Ferracci and Montessori: ecclesiastical aid and post-Lisbon admissibility

On 15 September 2015 the General Court handed down two parallel judgments in the Ferracci and Montessori cases, concerning Italian rules granting tax exemptions for various “non-commercial” entities, including ecclesiastical institutions. The judgments are noteworthy for their comments on the impossibility defence to recovery and the application of the State aid rules to entities with predominantly non-commercial activities. Nevertheless, for this blogger, the most unusual aspect of the judgments is that this is the very first occasion where a challenge to a State aid decision was found to be admissible on the grounds that the decision was a “regulatory act which … does not entail implementing measures” for the purposes of the fourth subparagraph of Article 263 TFEU.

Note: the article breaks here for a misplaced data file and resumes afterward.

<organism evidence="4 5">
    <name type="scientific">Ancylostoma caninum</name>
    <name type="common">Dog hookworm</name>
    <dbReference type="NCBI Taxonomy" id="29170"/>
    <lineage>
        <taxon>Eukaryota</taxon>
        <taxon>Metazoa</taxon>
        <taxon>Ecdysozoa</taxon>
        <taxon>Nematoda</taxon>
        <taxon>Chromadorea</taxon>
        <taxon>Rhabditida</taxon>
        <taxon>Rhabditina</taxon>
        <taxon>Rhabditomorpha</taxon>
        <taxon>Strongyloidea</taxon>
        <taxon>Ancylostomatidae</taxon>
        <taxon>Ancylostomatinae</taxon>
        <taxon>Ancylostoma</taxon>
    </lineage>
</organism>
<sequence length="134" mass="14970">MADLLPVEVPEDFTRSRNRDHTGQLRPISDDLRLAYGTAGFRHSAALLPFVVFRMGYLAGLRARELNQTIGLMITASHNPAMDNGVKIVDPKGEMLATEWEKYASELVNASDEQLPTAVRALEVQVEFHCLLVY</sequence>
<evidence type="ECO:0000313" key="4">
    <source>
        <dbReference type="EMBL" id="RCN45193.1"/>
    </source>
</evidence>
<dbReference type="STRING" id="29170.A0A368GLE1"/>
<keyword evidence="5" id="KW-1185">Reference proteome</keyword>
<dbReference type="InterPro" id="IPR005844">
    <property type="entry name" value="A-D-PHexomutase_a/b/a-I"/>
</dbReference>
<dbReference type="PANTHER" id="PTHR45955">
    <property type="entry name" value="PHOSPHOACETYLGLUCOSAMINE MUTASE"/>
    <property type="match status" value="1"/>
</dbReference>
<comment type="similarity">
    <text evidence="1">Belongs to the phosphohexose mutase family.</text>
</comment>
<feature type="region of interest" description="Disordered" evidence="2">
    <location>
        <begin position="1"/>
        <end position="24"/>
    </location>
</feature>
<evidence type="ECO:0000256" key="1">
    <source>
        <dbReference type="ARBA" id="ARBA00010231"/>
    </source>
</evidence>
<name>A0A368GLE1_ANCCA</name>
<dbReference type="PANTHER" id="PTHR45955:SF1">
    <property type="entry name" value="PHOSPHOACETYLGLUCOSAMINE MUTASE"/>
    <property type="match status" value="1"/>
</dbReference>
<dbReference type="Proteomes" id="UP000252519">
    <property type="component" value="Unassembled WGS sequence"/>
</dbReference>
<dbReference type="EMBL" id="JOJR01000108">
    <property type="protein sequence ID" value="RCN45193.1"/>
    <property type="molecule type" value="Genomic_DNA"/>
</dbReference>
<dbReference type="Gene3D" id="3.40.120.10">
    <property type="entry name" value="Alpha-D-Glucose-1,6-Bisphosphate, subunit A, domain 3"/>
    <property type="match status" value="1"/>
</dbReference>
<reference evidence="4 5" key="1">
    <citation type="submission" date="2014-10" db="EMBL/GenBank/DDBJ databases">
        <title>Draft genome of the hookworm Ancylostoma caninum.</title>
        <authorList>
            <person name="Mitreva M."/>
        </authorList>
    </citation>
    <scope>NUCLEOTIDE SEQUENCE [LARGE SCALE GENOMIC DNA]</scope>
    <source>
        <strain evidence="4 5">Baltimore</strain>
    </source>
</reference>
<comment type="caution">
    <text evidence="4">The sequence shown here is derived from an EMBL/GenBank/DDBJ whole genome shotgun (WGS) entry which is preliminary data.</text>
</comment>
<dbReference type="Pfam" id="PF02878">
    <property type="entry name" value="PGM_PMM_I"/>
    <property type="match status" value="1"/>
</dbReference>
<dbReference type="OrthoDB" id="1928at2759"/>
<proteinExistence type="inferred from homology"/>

The Ferracci and Montessori cases were both challenges to a Commission decision concerning Italian rules granting different types of tax exemptions to entities that were regarded as non-commercial. These included (among others) specific rules for ecclesiastical institutions and amateur sports clubs. Following a formal investigation procedure, the Commission found that certain of the exemptions did not constitute State aid. Furthermore, while one of the exemptions did amount to unlawful aid, on the basis that it extended to situations where the beneficiaries were carrying out partly economic activities, the Commission accepted that the Italian tax register was structured in such a way that it would be impossible retroactively to ascertain the nature of the activities that were being carried on at the location in question, to determine whether or not they should properly have benefited from the exemption. On that basis the Commission did not require recovery of the unlawful aid.